The steel penny is an interesting coin. It looks like a wheat penny, but it is silver in appearance. Its existence is a product of metal shortages caused by World War II. The U.S. minted the coin for one year.
World War II and Copper
The need for copper for munitions production in World War II created a major shortage. To help ease the shortage, a steel penny was minted.
The 1943 U.S. Cent
The steel penny lasted for only one year (1943). It is made of steel with a zinc coating and has a silvery look. Otherwise, it resembles a typical wheat penny.
The silvery look made it unpopular and was too often confused with the dime. People expected their pennies to have a copper appearance.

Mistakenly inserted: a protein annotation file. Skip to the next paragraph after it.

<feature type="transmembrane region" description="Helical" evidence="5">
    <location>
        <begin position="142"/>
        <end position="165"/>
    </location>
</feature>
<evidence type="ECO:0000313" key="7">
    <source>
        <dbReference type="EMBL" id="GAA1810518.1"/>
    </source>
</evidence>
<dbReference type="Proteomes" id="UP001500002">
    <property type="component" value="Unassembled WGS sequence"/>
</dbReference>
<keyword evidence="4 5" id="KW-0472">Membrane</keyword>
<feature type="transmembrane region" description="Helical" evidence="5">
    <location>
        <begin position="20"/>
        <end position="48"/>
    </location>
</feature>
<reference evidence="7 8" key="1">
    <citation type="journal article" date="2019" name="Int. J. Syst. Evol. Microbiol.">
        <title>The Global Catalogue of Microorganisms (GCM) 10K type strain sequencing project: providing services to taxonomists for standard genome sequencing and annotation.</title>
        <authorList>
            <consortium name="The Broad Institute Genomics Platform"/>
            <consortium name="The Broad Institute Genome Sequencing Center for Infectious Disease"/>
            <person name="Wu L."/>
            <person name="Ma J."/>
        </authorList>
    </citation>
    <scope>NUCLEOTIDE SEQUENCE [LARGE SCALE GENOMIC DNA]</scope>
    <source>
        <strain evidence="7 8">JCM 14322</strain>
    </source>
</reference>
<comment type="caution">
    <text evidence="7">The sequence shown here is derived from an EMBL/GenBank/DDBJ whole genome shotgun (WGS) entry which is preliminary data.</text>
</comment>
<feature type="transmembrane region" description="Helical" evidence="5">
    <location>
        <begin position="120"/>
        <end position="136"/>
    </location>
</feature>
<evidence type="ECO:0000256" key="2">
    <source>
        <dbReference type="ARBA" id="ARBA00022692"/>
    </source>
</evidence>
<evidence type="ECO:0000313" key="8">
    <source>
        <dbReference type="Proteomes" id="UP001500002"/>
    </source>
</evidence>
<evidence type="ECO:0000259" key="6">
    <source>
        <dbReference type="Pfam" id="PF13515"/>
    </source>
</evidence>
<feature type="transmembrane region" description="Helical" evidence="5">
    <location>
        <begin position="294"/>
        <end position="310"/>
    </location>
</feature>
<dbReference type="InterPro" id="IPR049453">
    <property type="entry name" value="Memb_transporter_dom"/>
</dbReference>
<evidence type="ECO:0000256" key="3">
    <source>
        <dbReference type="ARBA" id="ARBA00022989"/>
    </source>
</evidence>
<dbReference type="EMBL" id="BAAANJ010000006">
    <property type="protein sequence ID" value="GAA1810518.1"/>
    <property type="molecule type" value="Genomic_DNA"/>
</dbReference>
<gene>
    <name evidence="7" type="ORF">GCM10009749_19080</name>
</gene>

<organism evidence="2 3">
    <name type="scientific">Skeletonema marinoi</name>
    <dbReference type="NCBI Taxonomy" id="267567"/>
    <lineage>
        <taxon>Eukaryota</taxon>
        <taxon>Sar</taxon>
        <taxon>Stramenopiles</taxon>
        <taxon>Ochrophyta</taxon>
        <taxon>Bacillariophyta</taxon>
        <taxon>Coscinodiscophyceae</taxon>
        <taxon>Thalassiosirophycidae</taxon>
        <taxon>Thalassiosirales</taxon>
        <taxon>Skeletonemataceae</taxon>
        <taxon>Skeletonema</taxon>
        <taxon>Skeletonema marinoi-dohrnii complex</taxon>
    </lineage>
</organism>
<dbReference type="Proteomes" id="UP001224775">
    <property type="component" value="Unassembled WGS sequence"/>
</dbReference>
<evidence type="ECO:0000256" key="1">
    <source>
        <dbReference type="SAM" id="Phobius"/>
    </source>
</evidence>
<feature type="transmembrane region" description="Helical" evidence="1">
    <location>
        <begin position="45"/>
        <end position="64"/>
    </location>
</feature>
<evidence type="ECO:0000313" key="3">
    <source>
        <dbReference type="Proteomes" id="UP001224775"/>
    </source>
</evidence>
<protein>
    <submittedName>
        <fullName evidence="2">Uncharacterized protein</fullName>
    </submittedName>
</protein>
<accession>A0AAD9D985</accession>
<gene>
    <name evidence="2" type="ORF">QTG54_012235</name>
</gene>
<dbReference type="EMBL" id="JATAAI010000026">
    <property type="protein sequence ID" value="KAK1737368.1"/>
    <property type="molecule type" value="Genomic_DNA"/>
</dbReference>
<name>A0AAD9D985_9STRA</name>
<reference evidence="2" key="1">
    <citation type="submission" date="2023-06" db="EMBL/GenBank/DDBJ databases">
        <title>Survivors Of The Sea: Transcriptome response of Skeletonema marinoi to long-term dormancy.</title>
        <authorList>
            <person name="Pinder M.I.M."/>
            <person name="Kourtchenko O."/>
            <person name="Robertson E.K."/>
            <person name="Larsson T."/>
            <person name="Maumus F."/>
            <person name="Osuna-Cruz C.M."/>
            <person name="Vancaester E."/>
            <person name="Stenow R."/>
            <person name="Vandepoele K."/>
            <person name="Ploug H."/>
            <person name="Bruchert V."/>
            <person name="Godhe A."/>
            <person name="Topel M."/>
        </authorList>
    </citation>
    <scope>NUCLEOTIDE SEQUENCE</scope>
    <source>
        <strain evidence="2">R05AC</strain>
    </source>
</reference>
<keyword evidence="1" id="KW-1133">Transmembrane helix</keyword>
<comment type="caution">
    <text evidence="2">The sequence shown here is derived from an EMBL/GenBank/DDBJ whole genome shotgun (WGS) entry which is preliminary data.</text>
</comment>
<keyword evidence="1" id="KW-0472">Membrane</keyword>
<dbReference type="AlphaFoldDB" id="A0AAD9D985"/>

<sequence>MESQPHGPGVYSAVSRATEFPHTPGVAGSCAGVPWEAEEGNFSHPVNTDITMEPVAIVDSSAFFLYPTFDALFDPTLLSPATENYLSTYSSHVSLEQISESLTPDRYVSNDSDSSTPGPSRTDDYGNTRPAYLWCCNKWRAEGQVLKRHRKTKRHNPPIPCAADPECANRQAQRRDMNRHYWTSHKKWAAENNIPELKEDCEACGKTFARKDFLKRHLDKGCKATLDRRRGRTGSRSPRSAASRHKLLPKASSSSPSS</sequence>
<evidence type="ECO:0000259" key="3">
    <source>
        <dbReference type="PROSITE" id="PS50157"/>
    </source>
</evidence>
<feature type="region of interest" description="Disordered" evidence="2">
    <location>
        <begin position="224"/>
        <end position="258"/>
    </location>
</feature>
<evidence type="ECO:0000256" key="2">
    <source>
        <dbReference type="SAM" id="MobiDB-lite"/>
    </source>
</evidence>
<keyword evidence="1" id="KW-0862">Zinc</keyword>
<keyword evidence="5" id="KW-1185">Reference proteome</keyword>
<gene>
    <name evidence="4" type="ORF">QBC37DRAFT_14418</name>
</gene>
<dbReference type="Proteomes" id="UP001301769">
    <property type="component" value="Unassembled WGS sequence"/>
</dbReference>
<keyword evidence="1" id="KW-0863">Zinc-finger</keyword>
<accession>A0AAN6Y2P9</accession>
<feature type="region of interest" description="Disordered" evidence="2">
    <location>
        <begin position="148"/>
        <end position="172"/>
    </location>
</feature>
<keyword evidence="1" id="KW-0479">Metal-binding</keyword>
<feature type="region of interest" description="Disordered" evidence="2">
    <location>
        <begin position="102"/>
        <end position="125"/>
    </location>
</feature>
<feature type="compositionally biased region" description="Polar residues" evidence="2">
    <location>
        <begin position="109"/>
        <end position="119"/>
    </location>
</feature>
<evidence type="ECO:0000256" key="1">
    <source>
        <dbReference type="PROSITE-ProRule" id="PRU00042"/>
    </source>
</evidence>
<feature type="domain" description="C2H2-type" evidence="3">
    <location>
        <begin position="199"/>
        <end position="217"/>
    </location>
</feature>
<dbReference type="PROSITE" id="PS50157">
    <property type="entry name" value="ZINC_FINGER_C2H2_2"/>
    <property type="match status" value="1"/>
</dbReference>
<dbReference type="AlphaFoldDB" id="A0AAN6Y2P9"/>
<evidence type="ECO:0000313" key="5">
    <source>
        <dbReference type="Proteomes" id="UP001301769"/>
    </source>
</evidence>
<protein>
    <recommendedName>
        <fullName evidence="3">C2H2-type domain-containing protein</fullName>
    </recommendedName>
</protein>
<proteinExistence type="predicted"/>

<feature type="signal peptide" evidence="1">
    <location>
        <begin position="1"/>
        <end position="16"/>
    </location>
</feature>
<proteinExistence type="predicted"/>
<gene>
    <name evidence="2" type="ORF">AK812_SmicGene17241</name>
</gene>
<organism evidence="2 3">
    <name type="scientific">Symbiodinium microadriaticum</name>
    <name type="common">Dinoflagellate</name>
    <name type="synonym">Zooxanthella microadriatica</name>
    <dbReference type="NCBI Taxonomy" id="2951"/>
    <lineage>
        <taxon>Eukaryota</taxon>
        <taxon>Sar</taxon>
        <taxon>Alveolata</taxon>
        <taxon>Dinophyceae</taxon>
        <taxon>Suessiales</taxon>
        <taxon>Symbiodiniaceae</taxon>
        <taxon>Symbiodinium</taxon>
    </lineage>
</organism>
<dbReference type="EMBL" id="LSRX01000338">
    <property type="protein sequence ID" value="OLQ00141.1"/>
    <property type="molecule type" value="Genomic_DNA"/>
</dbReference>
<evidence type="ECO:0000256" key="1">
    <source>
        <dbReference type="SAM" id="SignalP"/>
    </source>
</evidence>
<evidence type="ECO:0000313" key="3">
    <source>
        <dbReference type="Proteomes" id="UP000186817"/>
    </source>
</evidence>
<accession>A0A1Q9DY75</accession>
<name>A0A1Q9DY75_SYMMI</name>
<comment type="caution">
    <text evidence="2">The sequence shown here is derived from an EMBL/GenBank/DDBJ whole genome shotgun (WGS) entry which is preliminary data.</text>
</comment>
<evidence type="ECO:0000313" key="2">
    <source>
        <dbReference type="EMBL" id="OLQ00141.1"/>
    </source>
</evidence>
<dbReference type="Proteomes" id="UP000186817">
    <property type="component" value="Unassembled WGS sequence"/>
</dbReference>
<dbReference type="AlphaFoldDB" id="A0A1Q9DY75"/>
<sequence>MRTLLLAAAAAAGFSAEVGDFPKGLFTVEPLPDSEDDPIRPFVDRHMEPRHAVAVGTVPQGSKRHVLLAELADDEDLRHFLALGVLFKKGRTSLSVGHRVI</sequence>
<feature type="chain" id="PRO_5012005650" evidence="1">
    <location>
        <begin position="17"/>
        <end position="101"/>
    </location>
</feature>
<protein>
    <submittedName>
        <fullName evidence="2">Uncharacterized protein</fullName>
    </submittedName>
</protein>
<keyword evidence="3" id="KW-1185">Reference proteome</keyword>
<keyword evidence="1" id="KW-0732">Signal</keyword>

Collecting Steel Pennies
Over a billion 1943 cents were minted. They can readily be purchased from coin dealers. Collectors will want to find a coin from each mint (Philadelphia, Denver and San Francisco). The 1943 copper penny, on the other hand, is extremely rare (only 40 were minted by accident).
The Lincoln Cent Today
The wheat penny design lasted from 1909 to 1958. The reverse side was changed to the Lincoln Memorial in 1959. On the the bicentennial of Lincoln's birth, the year 2009 introduced a series of new pennies with four new Lincoln designs.